The Nigerian Medical Association (NMA) has issued a 21-day strike notice to the federal government with effect from today (Monday).
This is coming as the federal government said it has set aside the sum of N4.8 billion as a residency training fund for the striking doctors in the country.
At the end of her National Executive Council (NEC) meeting in Benin City, Edo State held from the August 22 to 28, the association and all the affiliates resolved to give the federal government 21-day notice to fully resolve all the issues contained in the various agreements signed with the doctors.
In a statement signed by the NMA President, Prof. Innocent Ujah, and Secretary General, D.r Philips Uche Ekpe, the association said: “After due consideration NEC has put the federal government on a 21-day notice to fully resolve all the issues contained in the various agreements signed with Affiliate members of the Nigerian Medical Association, including MDCAN, MEDSABAMS and NARD.”
The statement said further said that NMA fully supports all her affiliates in their efforts to improve the healthcare delivery in Nigeria and the Welfare of her members.
“NEC affirms that no doctor shall be victimised for participating/not participating in the strike action by NARD.
“In the event that the federal government fails to implement the agreements after the expiration of the 21- day notice, NMA shall summon an emergency delegate meeting to review the progress made on the implementation of the agreements.”
Meanwhile, the federal government said it has set aside the sum of N4.8 billion as a residency training fund for the striking resident doctors in the country.
Minister of Labour and Employment, Senator Chris Ngige, who disclosed this at the weekend during a meeting with the Chairman of the Forum Chairmen of Health Institutions in Nigeria (FCHIN), Dr. Sam Sam Jaja, said that the leadership of the NARD gave the government an impossible condition before they would agree to sign the MOU reached at the last conciliatory meeting.
He said the resident doctors wanted the government to exempt them from the application of Section 43 of the Trade Dispute Act that provides for ‘no work, no pay’ sanctions for striking workers.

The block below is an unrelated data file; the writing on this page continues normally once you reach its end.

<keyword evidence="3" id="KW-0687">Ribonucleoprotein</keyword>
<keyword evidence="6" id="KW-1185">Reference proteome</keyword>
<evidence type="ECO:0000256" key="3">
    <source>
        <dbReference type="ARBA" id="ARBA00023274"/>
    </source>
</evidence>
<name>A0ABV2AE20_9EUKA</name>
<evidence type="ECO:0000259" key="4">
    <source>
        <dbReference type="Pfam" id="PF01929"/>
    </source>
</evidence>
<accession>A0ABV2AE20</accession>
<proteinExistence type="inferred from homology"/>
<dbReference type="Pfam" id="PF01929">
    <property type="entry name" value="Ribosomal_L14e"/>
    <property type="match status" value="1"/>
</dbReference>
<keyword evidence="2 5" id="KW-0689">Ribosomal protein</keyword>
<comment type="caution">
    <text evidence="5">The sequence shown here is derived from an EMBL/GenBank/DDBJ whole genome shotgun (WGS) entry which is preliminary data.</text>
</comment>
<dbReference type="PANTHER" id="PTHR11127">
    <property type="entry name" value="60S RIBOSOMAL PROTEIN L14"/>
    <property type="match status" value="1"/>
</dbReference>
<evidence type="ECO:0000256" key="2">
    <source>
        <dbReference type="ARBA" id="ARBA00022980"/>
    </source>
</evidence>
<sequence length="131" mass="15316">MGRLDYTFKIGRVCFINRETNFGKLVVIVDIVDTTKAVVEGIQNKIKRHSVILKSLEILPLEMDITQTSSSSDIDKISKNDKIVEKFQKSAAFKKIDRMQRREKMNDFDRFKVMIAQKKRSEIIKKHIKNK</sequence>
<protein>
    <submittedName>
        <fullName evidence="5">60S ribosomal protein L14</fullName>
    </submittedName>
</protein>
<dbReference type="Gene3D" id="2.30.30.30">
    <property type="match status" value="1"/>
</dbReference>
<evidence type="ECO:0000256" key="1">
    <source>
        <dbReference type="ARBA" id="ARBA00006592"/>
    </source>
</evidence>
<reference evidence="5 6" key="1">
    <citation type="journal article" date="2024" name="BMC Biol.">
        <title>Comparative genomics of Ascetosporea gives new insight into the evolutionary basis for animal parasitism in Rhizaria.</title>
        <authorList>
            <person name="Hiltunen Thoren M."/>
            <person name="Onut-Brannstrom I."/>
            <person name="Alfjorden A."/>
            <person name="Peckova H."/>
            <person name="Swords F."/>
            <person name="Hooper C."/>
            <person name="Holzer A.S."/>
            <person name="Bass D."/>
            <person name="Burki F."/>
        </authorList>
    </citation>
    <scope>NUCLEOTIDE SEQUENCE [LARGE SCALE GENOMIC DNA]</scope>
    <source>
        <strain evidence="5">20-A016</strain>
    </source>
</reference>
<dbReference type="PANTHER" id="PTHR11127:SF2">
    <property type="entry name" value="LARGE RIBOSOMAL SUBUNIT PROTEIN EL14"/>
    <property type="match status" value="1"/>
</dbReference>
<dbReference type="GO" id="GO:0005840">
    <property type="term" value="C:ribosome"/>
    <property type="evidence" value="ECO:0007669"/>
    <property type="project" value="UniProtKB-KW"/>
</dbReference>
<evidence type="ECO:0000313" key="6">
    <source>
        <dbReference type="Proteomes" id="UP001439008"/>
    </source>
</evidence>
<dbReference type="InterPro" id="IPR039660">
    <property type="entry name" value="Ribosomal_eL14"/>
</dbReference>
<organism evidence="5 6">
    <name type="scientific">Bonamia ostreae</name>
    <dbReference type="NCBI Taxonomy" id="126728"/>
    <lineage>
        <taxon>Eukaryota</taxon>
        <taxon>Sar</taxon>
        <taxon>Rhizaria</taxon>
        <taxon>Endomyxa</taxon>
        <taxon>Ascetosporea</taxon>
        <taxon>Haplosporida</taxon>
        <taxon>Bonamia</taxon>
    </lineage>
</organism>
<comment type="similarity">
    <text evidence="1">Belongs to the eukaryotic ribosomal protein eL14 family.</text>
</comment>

While giving an update on the efforts being made to meet the demands of the doctors, Ngige said that the implementation of the MOA signed on August 21 with the doctors was on course.
He said the government has adopted a holistic approach to tackling the challenges in the health sector, noting that some of the issues in contention cut across sectors.
He added that the government bent backward to improve the ease of the practice of medicine in the country despite dwindling resources.
“The resident doctors are on the scheme of service against which obtained earlier. There was nothing like that. Nigeria is also about the only country that has the Medical Residency Training Fund, backed up by an Act, Medical Residency Training Act, passed into law by this administration in 2018. N4.8 billion is already in 2021 Service Wide Vote for this – to cover exam fees, books, travel to exam centres, and accommodation. We are battling to meet up the timeline on this,” the minister added.
Explaining further, Ngige said: “As a matter of fact, the Residency Training Fund for 2021 is a borrowed fund. It is part of the deficit budget funded by the World Bank and IMF.
“Now, that the President has signed the law governing it, with signatures appended, we can access this fund through the CBN and from there to the Federal Ministry of Finance, Budget Office, and to the Accountant General of the Federation. But it is not what you achieve in a day. It takes some time but these young doctors will hear none of that.”
Regarding the controversy over the non-signing of Memorandum of Understanding by the resident doctors, Ngige said all the issues contained in the MoU, ranging from arrears of the consequential adjustment of the National Minimum Wage, Skipping Allowance, Bench fees among others were successfully tackled at the meeting of August 20 and 21.
He also said that all affiliates of the NMA signed the MOA, with only NARD dissenting.
“NARD wants a particular clause to be inserted in the agreement. That Section 43 of the Trade Dispute Act should not apply to them. That we should insert in a government agreement that they should be paid for the period they are not at work.
“I’m being careful about this. This is the law and I will not lend myself to illegality, to state in the agreement that a group of Nigerians is above the law.”
Onyebuchi Ezigbo in Abuja